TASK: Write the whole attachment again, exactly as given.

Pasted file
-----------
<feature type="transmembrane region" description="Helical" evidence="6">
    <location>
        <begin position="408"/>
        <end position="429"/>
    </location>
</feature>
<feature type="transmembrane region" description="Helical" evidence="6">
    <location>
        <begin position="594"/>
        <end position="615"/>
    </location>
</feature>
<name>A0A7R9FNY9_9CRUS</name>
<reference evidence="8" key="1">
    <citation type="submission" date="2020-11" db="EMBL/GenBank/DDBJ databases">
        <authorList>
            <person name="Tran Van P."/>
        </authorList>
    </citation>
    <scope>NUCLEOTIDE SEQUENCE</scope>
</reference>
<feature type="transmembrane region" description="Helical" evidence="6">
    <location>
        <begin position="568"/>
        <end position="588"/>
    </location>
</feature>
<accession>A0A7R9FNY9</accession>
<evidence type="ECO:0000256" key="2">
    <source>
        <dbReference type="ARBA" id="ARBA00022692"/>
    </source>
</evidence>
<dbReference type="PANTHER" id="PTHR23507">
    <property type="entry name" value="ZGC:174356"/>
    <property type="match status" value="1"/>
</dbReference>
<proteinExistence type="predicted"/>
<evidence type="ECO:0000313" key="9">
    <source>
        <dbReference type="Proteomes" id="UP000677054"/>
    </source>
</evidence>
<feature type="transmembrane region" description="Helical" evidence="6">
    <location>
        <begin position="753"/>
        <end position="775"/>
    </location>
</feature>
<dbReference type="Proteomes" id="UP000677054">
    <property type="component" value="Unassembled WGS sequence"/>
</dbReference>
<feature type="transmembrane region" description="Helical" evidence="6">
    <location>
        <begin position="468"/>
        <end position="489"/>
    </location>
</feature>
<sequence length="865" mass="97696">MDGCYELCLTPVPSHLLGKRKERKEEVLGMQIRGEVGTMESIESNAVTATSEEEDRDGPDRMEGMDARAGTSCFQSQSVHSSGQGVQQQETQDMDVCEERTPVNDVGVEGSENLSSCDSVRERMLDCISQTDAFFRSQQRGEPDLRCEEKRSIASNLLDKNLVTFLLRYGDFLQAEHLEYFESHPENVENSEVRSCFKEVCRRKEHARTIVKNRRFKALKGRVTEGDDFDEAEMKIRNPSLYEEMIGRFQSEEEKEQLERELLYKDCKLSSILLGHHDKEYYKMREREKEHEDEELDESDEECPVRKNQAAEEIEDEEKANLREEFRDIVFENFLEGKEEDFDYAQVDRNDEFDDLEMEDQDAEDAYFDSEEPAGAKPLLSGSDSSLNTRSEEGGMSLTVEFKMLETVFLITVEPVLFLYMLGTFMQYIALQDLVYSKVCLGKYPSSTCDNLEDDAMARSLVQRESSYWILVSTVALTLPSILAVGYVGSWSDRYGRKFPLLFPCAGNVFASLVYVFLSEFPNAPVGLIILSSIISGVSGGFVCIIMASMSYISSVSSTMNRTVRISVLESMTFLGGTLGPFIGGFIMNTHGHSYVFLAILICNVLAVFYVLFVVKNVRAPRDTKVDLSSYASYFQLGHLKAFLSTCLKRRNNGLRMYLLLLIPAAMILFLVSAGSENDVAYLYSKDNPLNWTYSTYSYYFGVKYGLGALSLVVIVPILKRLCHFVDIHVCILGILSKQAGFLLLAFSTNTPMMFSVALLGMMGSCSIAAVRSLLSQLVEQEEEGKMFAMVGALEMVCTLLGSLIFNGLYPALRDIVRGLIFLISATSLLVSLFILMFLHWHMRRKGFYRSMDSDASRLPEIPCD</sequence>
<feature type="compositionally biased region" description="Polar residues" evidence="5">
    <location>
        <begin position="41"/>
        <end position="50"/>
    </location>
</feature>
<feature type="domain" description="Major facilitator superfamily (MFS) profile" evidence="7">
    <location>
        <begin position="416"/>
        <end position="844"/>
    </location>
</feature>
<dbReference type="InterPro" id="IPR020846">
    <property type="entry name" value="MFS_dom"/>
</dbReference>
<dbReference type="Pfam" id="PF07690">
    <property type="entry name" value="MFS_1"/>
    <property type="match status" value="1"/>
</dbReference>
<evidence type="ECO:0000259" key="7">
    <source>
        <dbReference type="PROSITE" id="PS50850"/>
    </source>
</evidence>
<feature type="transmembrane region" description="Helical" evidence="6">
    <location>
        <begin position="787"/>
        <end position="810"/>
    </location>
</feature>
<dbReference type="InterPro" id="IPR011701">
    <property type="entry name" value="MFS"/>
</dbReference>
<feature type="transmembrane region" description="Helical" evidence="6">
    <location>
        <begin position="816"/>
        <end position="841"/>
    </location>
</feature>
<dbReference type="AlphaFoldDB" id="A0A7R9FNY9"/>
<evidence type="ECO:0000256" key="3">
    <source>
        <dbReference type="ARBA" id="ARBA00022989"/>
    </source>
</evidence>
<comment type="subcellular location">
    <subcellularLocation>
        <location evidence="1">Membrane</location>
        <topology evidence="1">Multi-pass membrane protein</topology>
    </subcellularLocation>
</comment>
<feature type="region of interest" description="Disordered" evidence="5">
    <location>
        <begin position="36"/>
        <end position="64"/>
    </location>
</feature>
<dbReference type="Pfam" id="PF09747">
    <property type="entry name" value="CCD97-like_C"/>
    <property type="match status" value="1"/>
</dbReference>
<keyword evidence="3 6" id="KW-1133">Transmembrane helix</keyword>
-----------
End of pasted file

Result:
<feature type="transmembrane region" description="Helical" evidence="6">
    <location>
        <begin position="408"/>
        <end position="429"/>
    </location>
</feature>
<feature type="transmembrane region" description="Helical" evidence="6">
    <location>
        <begin position="594"/>
        <end position="615"/>
    </location>
</feature>
<name>A0A7R9FNY9_9CRUS</name>
<reference evidence="8" key="1">
    <citation type="submission" date="2020-11" db="EMBL/GenBank/DDBJ databases">
        <authorList>
            <person name="Tran Van P."/>
        </authorList>
    </citation>
    <scope>NUCLEOTIDE SEQUENCE</scope>
</reference>
<feature type="transmembrane region" description="Helical" evidence="6">
    <location>
        <begin position="568"/>
        <end position="588"/>
    </location>
</feature>
<accession>A0A7R9FNY9</accession>
<evidence type="ECO:0000256" key="2">
    <source>
        <dbReference type="ARBA" id="ARBA00022692"/>
    </source>
</evidence>
<dbReference type="PANTHER" id="PTHR23507">
    <property type="entry name" value="ZGC:174356"/>
    <property type="match status" value="1"/>
</dbReference>
<proteinExistence type="predicted"/>
<evidence type="ECO:0000313" key="9">
    <source>
        <dbReference type="Proteomes" id="UP000677054"/>
    </source>
</evidence>
<feature type="transmembrane region" description="Helical" evidence="6">
    <location>
        <begin position="753"/>
        <end position="775"/>
    </location>
</feature>
<dbReference type="Proteomes" id="UP000677054">
    <property type="component" value="Unassembled WGS sequence"/>
</dbReference>
<feature type="transmembrane region" description="Helical" evidence="6">
    <location>
        <begin position="468"/>
        <end position="489"/>
    </location>
</feature>
<sequence length="865" mass="97696">MDGCYELCLTPVPSHLLGKRKERKEEVLGMQIRGEVGTMESIESNAVTATSEEEDRDGPDRMEGMDARAGTSCFQSQSVHSSGQGVQQQETQDMDVCEERTPVNDVGVEGSENLSSCDSVRERMLDCISQTDAFFRSQQRGEPDLRCEEKRSIASNLLDKNLVTFLLRYGDFLQAEHLEYFESHPENVENSEVRSCFKEVCRRKEHARTIVKNRRFKALKGRVTEGDDFDEAEMKIRNPSLYEEMIGRFQSEEEKEQLERELLYKDCKLSSILLGHHDKEYYKMREREKEHEDEELDESDEECPVRKNQAAEEIEDEEKANLREEFRDIVFENFLEGKEEDFDYAQVDRNDEFDDLEMEDQDAEDAYFDSEEPAGAKPLLSGSDSSLNTRSEEGGMSLTVEFKMLETVFLITVEPVLFLYMLGTFMQYIALQDLVYSKVCLGKYPSSTCDNLEDDAMARSLVQRESSYWILVSTVALTLPSILAVGYVGSWSDRYGRKFPLLFPCAGNVFASLVYVFLSEFPNAPVGLIILSSIISGVSGGFVCIIMASMSYISSVSSTMNRTVRISVLESMTFLGGTLGPFIGGFIMNTHGHSYVFLAILICNVLAVFYVLFVVKNVRAPRDTKVDLSSYASYFQLGHLKAFLSTCLKRRNNGLRMYLLLLIPAAMILFLVSAGSENDVAYLYSKDNPLNWTYSTYSYYFGVKYGLGALSLVVIVPILKRLCHFVDIHVCILGILSKQAGFLLLAFSTNTPMMFSVALLGMMGSCSIAAVRSLLSQLVEQEEEGKMFAMVGALEMVCTLLGSLIFNGLYPALRDIVRGLIFLISATSLLVSLFILMFLHWHMRRKGFYRSMDSDASRLPEIPCD</sequence>
<feature type="compositionally biased region" description="Polar residues" evidence="5">
    <location>
        <begin position="41"/>
        <end position="50"/>
    </location>
</feature>
<feature type="domain" description="Major facilitator superfamily (MFS) profile" evidence="7">
    <location>
        <begin position="416"/>
        <end position="844"/>
    </location>
</feature>
<dbReference type="InterPro" id="IPR020846">
    <property type="entry name" value="MFS_dom"/>
</dbReference>
<dbReference type="Pfam" id="PF07690">
    <property type="entry name" value="MFS_1"/>
    <property type="match status" value="1"/>
</dbReference>
<evidence type="ECO:0000259" key="7">
    <source>
        <dbReference type="PROSITE" id="PS50850"/>
    </source>
</evidence>
<feature type="transmembrane region" description="Helical" evidence="6">
    <location>
        <begin position="787"/>
        <end position="810"/>
    </location>
</feature>
<dbReference type="InterPro" id="IPR011701">
    <property type="entry name" value="MFS"/>
</dbReference>
<feature type="transmembrane region" description="Helical" evidence="6">
    <location>
        <begin position="816"/>
        <end position="841"/>
    </location>
</feature>
<dbReference type="AlphaFoldDB" id="A0A7R9FNY9"/>
<evidence type="ECO:0000256" key="3">
    <source>
        <dbReference type="ARBA" id="ARBA00022989"/>
    </source>
</evidence>
<comment type="subcellular location">
    <subcellularLocation>
        <location evidence="1">Membrane</location>
        <topology evidence="1">Multi-pass membrane protein</topology>
    </subcellularLocation>
</comment>
<feature type="region of interest" description="Disordered" evidence="5">
    <location>
        <begin position="36"/>
        <end position="64"/>
    </location>
</feature>
<dbReference type="Pfam" id="PF09747">
    <property type="entry name" value="CCD97-like_C"/>
    <property type="match status" value="1"/>
</dbReference>
<keyword evidence="3 6" id="KW-1133">Transmembrane helix</keyword>